Mehul Suthar, PhD

Affiliate Researcher, Emory National Primate Research Center

Contact Information


Associate Professor, Emory Vaccine Center
Associate Professor, Department of Pediatrics, University Emory School of Medicine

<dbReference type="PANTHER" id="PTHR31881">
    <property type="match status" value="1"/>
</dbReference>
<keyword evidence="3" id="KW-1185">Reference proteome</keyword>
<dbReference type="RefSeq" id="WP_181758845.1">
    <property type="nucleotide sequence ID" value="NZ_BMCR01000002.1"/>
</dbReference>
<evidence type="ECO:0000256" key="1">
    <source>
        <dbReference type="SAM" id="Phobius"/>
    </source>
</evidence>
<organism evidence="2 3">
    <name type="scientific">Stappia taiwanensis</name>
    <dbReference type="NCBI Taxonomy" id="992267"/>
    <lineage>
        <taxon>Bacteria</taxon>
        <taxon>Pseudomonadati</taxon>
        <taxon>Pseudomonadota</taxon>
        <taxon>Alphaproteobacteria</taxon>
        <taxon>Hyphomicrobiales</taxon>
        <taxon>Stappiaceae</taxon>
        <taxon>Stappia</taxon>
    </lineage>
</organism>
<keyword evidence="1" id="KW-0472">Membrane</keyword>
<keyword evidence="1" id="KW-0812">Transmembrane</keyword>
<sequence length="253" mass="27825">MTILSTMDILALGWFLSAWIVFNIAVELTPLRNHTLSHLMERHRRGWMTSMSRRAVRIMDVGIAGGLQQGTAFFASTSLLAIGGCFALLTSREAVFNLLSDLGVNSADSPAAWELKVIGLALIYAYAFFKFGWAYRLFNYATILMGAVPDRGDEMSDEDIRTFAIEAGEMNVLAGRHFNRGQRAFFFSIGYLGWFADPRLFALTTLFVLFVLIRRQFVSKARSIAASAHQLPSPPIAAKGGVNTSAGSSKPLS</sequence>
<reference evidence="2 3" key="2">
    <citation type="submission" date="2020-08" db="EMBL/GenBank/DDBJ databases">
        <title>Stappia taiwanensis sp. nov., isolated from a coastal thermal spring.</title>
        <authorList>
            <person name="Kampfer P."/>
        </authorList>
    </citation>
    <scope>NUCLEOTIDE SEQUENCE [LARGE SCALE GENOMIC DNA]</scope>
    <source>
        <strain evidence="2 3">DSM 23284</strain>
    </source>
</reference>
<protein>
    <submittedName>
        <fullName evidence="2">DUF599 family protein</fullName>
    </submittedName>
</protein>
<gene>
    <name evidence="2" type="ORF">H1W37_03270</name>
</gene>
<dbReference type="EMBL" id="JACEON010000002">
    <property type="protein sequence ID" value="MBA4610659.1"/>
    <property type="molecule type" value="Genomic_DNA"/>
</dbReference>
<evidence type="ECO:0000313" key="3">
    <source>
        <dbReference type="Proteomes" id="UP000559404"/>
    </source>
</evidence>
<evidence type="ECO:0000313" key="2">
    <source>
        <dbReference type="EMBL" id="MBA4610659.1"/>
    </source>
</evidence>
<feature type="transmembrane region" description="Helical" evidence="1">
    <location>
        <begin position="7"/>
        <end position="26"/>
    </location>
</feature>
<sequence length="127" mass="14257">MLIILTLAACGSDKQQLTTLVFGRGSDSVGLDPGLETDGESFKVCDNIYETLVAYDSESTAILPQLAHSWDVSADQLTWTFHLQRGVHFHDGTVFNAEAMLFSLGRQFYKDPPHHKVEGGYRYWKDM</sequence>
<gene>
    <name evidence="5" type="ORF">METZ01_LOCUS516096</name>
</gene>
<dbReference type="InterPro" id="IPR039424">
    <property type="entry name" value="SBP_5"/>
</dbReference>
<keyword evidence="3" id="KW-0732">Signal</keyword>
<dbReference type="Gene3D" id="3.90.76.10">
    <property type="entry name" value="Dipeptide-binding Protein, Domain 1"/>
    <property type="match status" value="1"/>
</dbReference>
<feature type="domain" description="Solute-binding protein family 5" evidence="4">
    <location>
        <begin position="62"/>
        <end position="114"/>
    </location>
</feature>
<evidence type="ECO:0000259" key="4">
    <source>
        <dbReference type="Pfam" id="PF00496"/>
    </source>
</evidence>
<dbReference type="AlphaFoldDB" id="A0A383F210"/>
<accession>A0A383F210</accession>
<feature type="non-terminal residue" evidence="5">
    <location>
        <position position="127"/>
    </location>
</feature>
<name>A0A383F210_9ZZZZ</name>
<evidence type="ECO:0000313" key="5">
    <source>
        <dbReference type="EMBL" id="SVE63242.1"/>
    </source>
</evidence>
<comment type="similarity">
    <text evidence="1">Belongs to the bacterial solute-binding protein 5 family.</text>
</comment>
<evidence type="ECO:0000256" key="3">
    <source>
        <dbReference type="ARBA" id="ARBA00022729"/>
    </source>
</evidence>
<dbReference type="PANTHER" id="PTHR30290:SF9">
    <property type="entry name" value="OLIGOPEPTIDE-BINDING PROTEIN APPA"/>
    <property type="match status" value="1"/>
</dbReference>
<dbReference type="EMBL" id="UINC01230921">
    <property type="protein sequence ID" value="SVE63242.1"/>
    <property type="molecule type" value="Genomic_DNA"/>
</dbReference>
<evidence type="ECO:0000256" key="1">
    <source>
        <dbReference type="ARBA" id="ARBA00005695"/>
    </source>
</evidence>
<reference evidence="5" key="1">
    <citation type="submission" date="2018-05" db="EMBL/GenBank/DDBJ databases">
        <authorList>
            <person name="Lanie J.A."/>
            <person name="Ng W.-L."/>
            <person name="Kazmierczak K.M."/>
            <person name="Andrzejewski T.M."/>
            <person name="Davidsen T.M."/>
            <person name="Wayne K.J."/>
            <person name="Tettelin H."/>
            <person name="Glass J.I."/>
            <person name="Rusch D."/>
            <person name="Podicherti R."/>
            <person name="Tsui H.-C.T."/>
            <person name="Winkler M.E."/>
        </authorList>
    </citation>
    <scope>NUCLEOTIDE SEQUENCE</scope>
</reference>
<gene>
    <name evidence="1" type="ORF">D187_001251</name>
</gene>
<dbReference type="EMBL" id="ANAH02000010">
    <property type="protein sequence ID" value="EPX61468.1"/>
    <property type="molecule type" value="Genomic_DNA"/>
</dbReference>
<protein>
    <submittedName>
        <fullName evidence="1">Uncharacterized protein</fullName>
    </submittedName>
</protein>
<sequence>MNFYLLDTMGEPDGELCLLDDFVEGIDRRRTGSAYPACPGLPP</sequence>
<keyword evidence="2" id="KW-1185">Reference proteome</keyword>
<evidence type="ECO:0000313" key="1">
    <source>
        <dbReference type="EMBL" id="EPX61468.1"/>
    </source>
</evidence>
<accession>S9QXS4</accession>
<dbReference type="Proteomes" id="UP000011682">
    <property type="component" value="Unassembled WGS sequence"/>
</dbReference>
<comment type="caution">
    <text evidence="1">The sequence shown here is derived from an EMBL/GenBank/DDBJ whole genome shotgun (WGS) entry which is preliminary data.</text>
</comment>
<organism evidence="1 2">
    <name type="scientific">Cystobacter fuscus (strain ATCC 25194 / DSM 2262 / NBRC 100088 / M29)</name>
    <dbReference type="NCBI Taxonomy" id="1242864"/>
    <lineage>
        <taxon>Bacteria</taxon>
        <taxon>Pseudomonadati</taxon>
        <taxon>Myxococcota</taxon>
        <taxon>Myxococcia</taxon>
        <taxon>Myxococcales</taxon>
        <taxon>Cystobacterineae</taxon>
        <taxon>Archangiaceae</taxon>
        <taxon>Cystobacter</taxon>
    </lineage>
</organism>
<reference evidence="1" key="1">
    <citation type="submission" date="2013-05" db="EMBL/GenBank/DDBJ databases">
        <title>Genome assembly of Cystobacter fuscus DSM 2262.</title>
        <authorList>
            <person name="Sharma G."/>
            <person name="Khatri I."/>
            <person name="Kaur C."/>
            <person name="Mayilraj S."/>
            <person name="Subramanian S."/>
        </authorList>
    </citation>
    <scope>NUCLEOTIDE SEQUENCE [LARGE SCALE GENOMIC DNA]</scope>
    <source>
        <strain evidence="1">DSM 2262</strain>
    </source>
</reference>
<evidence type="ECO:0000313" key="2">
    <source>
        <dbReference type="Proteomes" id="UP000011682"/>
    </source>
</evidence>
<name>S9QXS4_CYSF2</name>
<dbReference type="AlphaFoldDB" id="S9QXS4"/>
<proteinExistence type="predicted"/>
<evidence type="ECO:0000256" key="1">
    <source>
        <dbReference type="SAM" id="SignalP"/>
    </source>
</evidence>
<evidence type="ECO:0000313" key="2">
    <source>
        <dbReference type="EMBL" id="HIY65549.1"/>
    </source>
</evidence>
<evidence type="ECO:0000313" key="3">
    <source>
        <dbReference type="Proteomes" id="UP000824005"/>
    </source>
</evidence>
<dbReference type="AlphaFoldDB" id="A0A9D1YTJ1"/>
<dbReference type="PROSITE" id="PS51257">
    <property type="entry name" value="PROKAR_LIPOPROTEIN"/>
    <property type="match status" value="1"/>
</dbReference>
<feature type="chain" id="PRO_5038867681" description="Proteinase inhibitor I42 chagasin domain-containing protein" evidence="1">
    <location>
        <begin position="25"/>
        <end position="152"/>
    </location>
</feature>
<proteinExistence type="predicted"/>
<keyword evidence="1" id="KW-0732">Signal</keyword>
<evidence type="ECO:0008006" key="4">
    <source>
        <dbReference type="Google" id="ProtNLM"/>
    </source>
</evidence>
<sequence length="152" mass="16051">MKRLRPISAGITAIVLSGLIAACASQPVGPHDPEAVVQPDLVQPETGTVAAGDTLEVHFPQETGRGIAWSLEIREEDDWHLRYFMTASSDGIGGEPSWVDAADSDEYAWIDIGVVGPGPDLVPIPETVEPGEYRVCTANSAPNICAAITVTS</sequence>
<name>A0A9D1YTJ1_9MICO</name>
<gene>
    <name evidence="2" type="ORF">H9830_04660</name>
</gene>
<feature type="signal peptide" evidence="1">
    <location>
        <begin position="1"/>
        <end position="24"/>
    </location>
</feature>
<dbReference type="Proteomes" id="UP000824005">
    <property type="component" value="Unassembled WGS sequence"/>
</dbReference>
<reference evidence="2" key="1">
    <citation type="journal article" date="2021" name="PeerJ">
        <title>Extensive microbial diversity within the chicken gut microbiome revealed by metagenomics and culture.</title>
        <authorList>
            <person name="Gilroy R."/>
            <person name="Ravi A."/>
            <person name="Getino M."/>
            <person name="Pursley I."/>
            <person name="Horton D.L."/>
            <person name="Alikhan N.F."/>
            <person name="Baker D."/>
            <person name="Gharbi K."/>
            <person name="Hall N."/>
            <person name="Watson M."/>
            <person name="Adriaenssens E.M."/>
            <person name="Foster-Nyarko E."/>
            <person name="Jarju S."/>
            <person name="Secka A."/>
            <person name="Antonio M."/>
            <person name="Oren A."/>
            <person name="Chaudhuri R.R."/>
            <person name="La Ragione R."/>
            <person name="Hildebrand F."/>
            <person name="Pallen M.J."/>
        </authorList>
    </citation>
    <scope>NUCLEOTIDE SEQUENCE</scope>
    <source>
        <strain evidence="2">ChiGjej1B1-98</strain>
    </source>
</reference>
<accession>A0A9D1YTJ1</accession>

Innate immune antiviral defenses are essential for controlling viral infection. These responses include production of type I IFN and pro-inflammatory cytokines, expression of antiviral effector genes, and activation of the adaptive immune response. Much of these responses are initiated when a host cell detects and response to an invading viral pathogen through specific pattern recognition receptors. Our laboratory focuses on understanding how the RIG-I like receptors detect, respond, and regulate immunity to viral infection. The RIG‑I-like receptors, which include RIG-I, MDA5, and LGP2, are expressed basally in nearly all cell types in the body and are induced to increased levels during viral infection and in response to type I IFNs. Using West Nile virus, an emerging RNA virus that is the leading cause of mosquito-borne encephalitis in humans within the United States, we have been dissecting the host immune response to infection. Through these studies, we have identified that the RIG-I like receptors are essential for protection, triggering type I IFN-mediated responses and regulating innate immune, humoral and cell-mediated responses. Current areas of research include defining virus-host interactions that regulate immunity to Flavivirus infection, understanding how the RIG-I like receptors regulate B and T cell immunity, and how the RIG-I like receptors can be targeted to serve as potential vaccine adjuvants.